Historic Markers Across Georgia



Hillsboro



Marker ID:  R7
Location: Georgia Route 11 south of Henry Jones Rd., Hillsboro, GA
County: Jasper
Coordinates: N 33° 10.609    W 083° 38.35
  33.17681666    -83.63916666
Style: Interpretative Sign **
Waymark: None
 



Text:

Hillsboro
"The "Right Wing" Marches through Jasper County"

—March to the Sea Heritage Trail —



Hillsboro (originally spelled Hillsborough), named for pioneer settler Isaac Hill, is one of the oldest communities in central Georgia. It is the birthplace of Benjamin
Harvey Hill, a United States and later Confederate States Senator. The "Hillsborough Academy" attended by B. H. Hill was succeeded by the school building that bears his name.

The "Right Wing" of Union Major General William T. Sherman's army struggled through rain and muddy roads to cross the Ocmulgee River at Planter's Factory (Seven Islands) from Friday through Sunday, November 18 through 20, 1864. After successfully crossing the river it advanced on Hillsboro. The Right Wing was commanded by Major General Oliver O. Howard, including the nearly 16,000 men of the 15th Corps led by Major General Peter J. Osterhaus. Brigadier General H. Judson Kilpatrick's 5,000-man cavalry division accompanied Howard's Right Wing.

The almost 12,000 men in Brigadier General Francis P. Blair's 17th Corps marched east from Planter's Factory on Saturday, November 19th before camping that night, a few miles north of Hillsboro. Kilpatrick's cavalry division rode directly from Planter's Factory to Clinton on the same day. Meanwhile, three divisions of General Osterhaus's 15th Corps camped in or near Hillsboro on the 19th, including General Howard. The remaining division of the 15th Corps camped close-by on the 20th and followed the other three divisions to Clinton.

In Hillsboro, one group of Federal soldiers "drove off cows, sheep, and hogs¨.took every bushel of corn and fodder, oats and wheat" and burned the outbuildings on Mrs. Louise Reese Cornwell's farm. When General Howard and his staff stopped for tea, she prepared what food she had left, but thought how ironic that while Howard "sat at the table and asked God's blessing, the sky was red from the flames of burning houses." Staff officers performed "many pretty pieces and sang several pretty songs" on Cornwell's piano, and Howard posted a guard for protection of their hostess. The previous summer, Mrs. Cornwell had aided wounded Federal cavalrymen following the Battle of Sunshine Church. In November at least one officer knew of her earlier kindness and thanked her as he passed.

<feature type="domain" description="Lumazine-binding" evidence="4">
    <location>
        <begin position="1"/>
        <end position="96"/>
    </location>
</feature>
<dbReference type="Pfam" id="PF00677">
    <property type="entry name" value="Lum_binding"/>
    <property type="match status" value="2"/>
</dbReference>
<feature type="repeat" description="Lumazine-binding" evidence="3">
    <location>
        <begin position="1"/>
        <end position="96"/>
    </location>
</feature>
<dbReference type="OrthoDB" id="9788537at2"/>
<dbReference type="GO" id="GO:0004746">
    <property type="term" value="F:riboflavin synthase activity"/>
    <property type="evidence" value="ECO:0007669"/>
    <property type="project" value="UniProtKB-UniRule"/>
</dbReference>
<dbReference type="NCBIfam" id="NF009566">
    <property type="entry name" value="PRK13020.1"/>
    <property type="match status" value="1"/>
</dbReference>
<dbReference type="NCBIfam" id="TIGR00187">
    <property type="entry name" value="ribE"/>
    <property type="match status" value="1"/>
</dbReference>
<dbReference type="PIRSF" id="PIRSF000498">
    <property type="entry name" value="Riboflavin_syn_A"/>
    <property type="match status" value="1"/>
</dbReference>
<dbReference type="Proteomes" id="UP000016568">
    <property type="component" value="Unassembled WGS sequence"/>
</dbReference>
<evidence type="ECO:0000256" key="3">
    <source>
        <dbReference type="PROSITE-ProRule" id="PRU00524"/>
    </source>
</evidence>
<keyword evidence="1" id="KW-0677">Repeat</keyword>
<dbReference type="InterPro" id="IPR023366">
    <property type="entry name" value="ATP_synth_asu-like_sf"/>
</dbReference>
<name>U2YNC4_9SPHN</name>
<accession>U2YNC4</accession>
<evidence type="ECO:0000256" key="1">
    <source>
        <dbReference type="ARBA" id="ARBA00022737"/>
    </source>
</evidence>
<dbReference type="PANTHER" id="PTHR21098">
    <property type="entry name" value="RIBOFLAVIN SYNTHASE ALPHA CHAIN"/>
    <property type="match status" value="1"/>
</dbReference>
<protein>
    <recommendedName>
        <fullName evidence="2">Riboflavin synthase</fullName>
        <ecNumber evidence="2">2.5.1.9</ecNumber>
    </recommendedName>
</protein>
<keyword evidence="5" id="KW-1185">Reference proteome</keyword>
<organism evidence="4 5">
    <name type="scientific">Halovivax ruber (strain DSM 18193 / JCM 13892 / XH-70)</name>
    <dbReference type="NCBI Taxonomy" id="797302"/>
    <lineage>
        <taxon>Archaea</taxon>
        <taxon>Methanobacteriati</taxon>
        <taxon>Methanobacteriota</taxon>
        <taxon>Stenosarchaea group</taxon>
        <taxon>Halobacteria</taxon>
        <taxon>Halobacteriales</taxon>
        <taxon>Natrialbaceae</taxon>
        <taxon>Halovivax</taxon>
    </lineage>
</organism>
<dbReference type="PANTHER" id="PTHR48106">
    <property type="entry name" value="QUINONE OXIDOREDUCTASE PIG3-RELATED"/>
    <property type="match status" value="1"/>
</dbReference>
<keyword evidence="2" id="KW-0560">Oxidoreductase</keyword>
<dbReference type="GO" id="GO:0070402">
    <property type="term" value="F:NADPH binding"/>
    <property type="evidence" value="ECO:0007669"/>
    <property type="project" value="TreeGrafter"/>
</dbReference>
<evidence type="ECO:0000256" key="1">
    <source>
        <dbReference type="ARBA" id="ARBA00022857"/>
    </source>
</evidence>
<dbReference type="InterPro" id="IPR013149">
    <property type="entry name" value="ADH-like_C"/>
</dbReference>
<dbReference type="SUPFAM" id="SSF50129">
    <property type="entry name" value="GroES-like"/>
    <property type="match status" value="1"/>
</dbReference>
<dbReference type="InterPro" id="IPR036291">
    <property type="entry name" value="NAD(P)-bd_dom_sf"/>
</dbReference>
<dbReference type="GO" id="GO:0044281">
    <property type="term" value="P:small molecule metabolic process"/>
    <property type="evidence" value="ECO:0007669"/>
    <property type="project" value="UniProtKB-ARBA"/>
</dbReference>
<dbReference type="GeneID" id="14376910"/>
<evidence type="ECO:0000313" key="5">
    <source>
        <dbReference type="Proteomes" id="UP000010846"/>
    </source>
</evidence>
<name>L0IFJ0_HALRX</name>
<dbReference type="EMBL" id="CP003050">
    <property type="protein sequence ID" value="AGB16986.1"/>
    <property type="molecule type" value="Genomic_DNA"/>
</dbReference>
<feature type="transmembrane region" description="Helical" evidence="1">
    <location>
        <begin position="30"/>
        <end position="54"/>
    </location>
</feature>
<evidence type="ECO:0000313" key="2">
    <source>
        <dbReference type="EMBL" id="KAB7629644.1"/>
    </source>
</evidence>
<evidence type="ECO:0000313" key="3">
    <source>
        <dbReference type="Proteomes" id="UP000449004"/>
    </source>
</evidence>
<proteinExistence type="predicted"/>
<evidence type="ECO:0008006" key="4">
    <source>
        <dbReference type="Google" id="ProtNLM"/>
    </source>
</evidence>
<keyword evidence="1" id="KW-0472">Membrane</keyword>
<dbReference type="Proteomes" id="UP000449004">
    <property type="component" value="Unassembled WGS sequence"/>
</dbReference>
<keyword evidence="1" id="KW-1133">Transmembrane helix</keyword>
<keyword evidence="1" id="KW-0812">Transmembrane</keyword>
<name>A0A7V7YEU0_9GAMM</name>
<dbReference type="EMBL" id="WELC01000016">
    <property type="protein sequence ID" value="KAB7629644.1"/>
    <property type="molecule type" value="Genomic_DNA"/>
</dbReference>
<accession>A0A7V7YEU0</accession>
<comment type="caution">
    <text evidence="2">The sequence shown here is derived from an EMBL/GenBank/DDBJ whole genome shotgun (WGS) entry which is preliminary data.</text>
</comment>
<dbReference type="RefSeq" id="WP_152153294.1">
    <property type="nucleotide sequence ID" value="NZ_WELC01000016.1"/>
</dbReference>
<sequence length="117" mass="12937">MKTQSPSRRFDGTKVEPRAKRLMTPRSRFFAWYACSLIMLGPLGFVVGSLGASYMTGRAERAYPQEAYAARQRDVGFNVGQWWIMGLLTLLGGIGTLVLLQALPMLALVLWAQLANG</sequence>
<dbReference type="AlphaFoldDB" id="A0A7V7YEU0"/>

One soldier who had a pleasant experience in Hillsboro was Captain Charles W. Wills of the 103rd Illinois Infantry Regiment. He wrote to his sister, "By the kindness of Mrs. Elizabeth Celia Pye, I occupy a feather bed to-night. It is the first house I have been in for the last three months. She understood from the Rebels that we burned all houses and she took her things out and hid them in the woods¨.The foragers found
them and brought them in to her. Had an excellent supper with the boys. This is level, fine country, and has been well cultivated."


For Captain Wills and other Federal soldiers their march continued south from Hillsboro toward Sunshine Church, a landmark destined for destruction.

[Photo captions]

Bottom left: Hillsboro Methodist Church and the three-room Academy attended by B.H. Hill
Map: The "March to the Sea" through Jasper County
(Lloyd's Topographical Map of Georgia, 1864)
Portraits: Benjamin Harvey Hill (Photo by Matthew Brady)
Union Major General Oliver O. Howard (photo by Matthew Brady)
Union Captain Charles W. Wills (after his promotion to Lieutenant Colonel)
Background watermark: Wm. Knabe & Co., "Gold Medal Pianos" advertisement,

[to view photos of this marker, see HMDB.org]

Georgia Civil War Heritage Trails, Inc.



 

 

079-A05